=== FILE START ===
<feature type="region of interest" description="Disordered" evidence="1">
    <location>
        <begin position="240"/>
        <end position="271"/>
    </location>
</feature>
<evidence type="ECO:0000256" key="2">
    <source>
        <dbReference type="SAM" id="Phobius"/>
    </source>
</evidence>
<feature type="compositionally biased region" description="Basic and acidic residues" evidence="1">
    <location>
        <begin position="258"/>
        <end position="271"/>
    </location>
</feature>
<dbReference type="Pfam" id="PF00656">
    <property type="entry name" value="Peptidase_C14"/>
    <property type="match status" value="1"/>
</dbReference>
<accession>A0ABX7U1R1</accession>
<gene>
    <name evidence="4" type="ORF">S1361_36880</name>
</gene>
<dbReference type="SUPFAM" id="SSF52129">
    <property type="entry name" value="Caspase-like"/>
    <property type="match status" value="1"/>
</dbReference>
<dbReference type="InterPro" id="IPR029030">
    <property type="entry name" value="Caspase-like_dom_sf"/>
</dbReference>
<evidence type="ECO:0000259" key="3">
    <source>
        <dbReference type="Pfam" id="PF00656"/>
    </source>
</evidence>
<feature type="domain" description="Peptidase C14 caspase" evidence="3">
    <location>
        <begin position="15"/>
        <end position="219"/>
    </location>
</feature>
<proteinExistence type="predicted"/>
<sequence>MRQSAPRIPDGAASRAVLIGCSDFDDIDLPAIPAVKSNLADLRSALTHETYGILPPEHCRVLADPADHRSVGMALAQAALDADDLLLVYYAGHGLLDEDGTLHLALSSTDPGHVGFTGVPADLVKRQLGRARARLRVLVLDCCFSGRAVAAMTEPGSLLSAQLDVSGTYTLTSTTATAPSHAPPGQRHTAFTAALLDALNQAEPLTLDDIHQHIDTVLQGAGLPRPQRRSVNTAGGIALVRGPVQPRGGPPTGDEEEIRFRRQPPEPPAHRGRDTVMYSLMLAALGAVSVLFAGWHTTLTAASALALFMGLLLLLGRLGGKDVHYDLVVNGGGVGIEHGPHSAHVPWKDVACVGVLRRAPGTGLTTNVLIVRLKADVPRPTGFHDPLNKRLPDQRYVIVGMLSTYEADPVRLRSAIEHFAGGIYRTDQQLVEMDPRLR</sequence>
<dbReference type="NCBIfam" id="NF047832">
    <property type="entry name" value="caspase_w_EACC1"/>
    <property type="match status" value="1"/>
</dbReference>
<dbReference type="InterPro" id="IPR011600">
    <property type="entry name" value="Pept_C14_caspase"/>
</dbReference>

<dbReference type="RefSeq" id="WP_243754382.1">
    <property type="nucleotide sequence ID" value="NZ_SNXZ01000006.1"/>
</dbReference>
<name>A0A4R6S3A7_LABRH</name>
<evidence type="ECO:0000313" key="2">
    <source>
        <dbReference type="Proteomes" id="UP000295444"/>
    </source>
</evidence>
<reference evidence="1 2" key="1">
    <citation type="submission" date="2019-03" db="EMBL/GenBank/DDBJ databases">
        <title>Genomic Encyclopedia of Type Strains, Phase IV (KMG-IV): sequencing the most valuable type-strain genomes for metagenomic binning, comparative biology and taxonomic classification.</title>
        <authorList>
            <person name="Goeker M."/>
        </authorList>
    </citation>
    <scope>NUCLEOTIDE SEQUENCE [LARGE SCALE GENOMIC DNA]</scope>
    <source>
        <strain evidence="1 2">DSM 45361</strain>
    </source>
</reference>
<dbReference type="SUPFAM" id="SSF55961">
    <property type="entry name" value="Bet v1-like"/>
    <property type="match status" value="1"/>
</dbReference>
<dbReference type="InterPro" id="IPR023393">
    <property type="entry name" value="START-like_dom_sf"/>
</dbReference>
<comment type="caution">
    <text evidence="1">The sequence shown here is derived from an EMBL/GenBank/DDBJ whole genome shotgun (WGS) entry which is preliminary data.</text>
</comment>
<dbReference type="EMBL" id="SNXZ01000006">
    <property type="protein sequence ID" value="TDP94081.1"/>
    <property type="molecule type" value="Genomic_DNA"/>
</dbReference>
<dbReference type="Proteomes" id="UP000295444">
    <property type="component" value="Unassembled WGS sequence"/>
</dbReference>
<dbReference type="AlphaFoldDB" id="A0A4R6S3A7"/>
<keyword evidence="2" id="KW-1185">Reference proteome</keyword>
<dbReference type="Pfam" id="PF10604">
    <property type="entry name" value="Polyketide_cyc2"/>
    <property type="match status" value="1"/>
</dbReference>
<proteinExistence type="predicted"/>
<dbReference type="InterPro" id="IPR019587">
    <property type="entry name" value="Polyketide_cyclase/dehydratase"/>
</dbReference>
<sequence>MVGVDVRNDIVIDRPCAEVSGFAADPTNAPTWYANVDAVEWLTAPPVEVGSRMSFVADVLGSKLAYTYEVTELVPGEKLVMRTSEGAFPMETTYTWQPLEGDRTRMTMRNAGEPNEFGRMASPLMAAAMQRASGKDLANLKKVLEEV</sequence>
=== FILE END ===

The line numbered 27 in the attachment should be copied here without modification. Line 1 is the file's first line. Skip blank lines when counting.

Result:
    <property type="entry name" value="Caspase-like"/>